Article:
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Meditations

The Perils of Self-Monitoring

There’s an ever-watchful eye in your life, but who’s is it?

Not yours. And its judgements it makes are not your own.

Even after having read the previous sentence, it will begin to tell you the story of this problem, and how you need to fix it.

This is the state of surveillance within you. And it’s perpetuated itself by making you believe that it’s “good” and “in your best interest”.

Many will correlate this to external realities, but doing so would be a mistake. For if you’re more drawn to pointing the finger away from yourself, you’ve already lost the battle, and are well on your way to losing the war.

I’m not interested in talking about external realities because they’re just a convenient excuse like everything else.

This self-monitoring at the forefront of our lives is a conundrum indeed, as it’s required to a large degree before one can even begin to understand why it might be a problem.

But once seen, once known as the source of all interference, it’s to be washed away like soap.

You’ve likely heard something similar, if you’ve been exposed to Zen.

At the end of the day, who you are, and what you’re capable of, all exists independently of this self-monitoring. And all that you wish was no longer a part of your life, all the anxious, misguided reactions, exist because of it.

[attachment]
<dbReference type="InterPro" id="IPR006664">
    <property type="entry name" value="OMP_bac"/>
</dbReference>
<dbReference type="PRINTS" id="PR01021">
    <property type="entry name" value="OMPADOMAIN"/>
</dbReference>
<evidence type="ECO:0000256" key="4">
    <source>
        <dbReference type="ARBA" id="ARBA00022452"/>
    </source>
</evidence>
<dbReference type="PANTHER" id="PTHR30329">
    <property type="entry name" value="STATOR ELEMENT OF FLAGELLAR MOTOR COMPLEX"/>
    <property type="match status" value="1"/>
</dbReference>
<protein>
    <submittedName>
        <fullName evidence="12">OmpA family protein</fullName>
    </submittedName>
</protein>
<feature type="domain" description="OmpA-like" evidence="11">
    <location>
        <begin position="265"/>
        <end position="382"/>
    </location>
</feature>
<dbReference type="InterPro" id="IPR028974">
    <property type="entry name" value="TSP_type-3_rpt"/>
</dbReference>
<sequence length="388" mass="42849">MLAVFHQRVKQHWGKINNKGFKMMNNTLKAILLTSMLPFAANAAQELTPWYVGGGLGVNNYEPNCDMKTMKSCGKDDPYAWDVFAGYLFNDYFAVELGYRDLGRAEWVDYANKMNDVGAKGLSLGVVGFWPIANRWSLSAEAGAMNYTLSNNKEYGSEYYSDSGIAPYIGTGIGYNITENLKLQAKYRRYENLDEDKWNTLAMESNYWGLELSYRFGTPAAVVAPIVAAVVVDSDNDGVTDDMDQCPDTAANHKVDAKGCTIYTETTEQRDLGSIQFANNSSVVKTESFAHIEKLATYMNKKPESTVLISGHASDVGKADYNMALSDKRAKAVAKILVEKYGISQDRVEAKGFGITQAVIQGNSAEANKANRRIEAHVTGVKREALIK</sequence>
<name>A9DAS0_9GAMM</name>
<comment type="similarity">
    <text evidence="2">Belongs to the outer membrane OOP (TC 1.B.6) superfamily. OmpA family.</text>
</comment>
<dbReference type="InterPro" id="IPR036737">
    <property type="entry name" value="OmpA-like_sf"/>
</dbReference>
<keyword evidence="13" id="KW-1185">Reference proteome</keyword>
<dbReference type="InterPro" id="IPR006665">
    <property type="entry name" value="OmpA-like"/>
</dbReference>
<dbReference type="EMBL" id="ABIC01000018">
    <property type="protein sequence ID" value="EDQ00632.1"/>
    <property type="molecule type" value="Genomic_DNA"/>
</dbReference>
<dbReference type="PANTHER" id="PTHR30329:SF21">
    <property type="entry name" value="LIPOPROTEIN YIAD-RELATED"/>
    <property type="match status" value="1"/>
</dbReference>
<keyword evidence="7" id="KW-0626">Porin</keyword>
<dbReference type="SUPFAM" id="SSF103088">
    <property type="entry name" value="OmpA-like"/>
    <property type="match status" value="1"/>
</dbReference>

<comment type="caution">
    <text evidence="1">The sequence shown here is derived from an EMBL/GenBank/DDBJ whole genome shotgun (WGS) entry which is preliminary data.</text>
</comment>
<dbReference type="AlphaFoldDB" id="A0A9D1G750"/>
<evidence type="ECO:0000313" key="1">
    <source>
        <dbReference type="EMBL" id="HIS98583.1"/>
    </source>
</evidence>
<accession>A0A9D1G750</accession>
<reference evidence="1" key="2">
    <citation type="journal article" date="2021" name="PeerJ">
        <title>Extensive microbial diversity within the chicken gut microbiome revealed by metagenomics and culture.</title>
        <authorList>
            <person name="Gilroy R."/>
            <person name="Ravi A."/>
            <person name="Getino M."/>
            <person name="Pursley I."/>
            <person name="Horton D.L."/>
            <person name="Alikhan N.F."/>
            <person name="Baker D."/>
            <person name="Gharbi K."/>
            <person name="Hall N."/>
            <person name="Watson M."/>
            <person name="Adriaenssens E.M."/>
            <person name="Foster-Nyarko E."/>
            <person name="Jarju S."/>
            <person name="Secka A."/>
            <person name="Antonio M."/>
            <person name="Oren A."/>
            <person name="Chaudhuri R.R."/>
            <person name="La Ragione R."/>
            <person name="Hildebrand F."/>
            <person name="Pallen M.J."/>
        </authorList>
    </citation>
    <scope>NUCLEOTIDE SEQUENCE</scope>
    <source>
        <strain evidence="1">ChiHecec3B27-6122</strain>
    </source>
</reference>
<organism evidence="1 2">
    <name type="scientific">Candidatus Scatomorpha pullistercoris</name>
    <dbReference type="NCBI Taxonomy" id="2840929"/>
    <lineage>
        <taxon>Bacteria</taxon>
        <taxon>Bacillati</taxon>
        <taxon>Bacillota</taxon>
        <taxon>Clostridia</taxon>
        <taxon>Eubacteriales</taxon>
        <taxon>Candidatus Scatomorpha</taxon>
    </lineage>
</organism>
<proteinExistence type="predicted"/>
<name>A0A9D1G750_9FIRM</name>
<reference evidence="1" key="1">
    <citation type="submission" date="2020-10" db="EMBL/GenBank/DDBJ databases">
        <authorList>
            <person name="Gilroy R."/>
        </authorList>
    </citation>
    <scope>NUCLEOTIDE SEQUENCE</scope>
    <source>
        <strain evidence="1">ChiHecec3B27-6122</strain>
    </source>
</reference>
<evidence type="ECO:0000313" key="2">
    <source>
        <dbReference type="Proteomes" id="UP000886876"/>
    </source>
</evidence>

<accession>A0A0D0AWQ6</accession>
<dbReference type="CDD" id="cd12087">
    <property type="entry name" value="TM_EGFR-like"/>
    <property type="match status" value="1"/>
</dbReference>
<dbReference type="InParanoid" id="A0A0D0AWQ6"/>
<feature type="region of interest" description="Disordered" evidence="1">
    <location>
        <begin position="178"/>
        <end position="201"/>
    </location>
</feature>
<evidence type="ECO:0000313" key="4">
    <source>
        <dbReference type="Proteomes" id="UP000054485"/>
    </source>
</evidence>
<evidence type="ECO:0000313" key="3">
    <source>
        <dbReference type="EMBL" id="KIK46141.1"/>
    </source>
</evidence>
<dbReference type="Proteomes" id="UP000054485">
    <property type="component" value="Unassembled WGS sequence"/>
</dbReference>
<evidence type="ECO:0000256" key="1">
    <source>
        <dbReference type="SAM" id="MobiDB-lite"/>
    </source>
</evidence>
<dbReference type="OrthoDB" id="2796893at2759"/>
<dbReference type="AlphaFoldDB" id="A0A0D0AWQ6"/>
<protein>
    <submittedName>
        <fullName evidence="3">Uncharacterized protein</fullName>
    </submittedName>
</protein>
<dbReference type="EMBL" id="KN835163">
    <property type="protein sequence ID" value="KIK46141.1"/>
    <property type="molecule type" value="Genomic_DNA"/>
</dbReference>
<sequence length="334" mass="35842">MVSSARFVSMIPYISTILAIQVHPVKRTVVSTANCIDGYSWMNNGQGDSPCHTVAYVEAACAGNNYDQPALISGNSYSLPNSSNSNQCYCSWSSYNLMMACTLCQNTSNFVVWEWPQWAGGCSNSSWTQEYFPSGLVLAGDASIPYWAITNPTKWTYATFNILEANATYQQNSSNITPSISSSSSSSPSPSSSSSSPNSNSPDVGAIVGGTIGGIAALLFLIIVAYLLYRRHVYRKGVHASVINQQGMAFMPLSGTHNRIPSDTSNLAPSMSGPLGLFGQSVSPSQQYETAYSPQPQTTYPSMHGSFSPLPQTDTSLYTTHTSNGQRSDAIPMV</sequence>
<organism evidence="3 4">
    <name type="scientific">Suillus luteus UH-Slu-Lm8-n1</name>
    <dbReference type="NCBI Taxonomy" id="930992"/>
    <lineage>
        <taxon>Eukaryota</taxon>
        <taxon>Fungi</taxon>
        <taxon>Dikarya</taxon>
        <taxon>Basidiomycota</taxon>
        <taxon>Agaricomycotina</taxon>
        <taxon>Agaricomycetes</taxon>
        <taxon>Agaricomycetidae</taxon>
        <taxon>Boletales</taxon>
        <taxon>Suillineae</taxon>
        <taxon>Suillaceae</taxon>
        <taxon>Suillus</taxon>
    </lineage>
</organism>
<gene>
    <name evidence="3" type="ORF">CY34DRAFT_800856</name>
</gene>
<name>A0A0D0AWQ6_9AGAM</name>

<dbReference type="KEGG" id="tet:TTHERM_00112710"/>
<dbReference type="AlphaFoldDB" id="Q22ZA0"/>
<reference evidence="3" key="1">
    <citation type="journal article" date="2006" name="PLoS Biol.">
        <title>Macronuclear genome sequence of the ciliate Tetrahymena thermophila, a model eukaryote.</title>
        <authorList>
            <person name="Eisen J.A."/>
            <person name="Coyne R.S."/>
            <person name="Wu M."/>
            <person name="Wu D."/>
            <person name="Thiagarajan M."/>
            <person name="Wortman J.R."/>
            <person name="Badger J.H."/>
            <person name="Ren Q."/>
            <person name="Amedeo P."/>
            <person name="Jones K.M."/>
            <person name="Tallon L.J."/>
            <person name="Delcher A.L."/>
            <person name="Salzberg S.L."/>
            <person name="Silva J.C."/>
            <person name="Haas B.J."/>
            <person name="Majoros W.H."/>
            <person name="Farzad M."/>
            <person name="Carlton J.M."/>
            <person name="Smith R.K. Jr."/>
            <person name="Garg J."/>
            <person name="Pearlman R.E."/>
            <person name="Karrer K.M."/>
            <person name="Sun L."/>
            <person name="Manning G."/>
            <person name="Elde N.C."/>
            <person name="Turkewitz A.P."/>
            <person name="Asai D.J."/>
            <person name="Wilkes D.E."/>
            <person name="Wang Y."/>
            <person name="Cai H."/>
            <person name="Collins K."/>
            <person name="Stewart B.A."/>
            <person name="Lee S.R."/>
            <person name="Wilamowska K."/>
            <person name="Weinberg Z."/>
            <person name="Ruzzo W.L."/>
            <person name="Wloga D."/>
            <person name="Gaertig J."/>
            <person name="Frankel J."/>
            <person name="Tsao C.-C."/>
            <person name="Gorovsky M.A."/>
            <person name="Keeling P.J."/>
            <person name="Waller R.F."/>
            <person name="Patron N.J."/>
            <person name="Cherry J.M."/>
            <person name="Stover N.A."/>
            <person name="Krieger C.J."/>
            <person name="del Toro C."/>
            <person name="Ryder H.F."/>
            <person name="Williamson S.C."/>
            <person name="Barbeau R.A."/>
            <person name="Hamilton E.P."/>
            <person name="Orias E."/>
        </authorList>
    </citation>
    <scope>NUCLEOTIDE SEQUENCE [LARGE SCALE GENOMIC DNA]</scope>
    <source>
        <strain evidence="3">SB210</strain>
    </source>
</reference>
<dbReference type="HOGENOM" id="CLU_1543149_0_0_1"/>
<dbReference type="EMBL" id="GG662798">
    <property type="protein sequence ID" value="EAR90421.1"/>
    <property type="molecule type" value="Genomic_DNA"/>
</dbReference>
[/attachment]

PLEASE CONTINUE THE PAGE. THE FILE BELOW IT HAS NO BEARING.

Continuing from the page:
Things will arise, and you will no doubt continue to recognize them. It’s the reaction or lack thereof that matters.

Humans are both incredibly resilient and woefully fragile. A focus on the latter; a life perspective steeped in excessive self-monitoring is what ails you. It’s the genesis of all your anxieties, troubles and pain; comparisons, fears — everything.

A life of ignorance is not the answer. This will only create more problems. The answer is to understand the obsession and attachment to outcomes. To understand why you feel the way you do. And how you feel about these things upon knowing them. How you treat them. How you react. What chases they might be sending you on.

The complete and total perception.

The life-perception you have is built upon the stories your mind tells you about these perceptions. It’s all just a singular trail of distortions; a clipping feedback loop. And it’s playing in your head constantly. This is your life.

It’s easy to see why the world is depressed. Why people are driven mad. Why molehills are invariably made into mountains. Our perceptions loop and mutate like a game of “Chinese Whispers” or “Telephone” to the point that even the person themselves suspects it’s a far cry from reality, evidenced by the fact they’d be embarrassed to tell a single soul about it.

So then why do they believe it?

Lies constantly perpetuated tend to be seen as truth overtime.

People are liable to drink the Kool-Aid after swimming in it for too long. Just like how people are prone to drinking poison every weekend because the society they swim in does.

You might “think” it’s “bad”. You might “agree” with the evidence.

But what you see and hear every day compels you to act in accordance with it, not the truth.

We’re compelled to adhere to “practical” lives.

And so we all end up living, practical lies of a life.